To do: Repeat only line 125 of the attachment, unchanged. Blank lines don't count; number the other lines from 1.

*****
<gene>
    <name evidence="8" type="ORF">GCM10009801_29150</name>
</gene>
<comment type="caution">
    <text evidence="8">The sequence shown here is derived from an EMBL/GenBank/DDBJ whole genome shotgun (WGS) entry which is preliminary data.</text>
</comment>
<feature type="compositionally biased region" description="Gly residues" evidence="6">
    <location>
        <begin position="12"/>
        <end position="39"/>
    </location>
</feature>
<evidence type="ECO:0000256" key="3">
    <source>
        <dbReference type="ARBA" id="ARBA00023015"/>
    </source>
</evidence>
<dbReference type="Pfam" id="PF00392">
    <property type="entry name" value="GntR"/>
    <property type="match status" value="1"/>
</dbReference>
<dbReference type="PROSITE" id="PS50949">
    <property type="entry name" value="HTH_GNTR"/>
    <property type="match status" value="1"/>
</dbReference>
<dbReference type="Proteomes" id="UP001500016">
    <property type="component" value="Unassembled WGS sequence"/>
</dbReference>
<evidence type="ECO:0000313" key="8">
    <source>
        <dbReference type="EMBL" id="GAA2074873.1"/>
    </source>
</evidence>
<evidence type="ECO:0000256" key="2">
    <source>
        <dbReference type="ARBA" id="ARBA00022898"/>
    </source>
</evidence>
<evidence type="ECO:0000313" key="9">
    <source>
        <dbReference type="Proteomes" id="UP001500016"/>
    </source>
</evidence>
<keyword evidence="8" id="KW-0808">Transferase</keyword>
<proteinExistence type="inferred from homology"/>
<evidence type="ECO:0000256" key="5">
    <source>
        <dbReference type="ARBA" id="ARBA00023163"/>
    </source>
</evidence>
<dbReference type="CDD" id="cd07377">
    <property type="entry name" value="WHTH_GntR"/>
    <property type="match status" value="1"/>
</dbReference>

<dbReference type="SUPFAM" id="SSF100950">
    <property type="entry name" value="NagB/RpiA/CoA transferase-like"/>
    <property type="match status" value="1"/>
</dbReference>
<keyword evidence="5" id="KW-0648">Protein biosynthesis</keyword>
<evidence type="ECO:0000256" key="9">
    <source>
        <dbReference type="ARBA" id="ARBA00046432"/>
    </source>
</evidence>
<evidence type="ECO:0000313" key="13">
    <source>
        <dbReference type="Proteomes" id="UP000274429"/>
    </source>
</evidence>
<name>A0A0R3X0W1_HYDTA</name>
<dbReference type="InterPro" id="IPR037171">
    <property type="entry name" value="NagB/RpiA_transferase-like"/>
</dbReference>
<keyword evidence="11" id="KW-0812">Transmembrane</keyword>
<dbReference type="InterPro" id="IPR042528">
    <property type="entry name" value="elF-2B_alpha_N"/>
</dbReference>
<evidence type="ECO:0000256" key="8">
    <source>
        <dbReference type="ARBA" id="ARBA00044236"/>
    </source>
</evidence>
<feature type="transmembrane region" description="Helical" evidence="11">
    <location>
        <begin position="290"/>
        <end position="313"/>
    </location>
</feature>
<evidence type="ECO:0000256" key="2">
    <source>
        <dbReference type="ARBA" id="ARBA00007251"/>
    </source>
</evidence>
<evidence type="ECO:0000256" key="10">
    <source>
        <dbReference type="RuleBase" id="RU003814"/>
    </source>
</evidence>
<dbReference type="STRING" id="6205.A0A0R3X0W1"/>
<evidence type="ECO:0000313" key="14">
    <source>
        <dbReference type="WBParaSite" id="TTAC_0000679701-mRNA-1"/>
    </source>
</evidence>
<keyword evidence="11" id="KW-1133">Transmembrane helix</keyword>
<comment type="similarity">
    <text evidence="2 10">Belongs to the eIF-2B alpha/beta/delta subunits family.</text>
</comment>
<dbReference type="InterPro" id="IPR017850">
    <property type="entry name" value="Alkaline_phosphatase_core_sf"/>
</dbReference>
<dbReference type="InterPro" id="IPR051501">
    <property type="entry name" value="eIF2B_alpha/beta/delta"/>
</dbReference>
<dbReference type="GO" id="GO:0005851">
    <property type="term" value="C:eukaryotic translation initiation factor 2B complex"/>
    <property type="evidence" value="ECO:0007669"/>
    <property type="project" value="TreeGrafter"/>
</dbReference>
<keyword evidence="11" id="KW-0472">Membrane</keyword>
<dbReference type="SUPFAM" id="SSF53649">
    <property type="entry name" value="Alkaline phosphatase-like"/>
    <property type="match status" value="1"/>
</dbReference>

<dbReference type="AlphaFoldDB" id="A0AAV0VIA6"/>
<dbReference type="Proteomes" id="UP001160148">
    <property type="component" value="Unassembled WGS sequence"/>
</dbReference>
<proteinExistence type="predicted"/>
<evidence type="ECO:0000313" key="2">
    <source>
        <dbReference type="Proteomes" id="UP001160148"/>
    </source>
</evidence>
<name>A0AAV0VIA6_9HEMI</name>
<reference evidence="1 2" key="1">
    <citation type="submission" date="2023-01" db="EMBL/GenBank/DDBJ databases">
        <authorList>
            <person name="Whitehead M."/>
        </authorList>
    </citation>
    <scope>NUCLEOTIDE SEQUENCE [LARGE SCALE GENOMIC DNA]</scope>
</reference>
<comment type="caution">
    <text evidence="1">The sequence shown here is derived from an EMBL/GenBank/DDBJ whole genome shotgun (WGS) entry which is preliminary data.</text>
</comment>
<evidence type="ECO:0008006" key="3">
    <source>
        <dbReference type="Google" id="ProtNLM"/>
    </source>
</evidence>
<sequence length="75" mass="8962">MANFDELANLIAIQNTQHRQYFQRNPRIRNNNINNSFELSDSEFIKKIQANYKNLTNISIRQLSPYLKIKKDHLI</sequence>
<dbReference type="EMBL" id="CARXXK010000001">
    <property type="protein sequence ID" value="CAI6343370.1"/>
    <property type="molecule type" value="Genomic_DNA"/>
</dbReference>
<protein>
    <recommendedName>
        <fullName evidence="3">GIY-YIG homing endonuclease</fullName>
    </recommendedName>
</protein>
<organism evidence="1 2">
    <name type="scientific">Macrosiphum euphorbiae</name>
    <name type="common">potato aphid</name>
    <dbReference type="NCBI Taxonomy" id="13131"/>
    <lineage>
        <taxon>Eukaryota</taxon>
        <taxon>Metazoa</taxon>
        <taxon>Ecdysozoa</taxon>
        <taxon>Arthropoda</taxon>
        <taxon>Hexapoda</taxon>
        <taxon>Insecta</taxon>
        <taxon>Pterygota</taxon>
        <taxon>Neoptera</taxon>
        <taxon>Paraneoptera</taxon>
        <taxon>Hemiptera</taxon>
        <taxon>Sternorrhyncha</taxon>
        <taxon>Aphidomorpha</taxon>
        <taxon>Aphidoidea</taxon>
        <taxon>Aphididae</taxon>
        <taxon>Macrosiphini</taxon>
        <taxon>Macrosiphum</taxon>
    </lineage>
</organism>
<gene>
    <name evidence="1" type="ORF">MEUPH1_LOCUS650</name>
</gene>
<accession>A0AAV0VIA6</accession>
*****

<dbReference type="AlphaFoldDB" id="A0AAV0VIA6"/>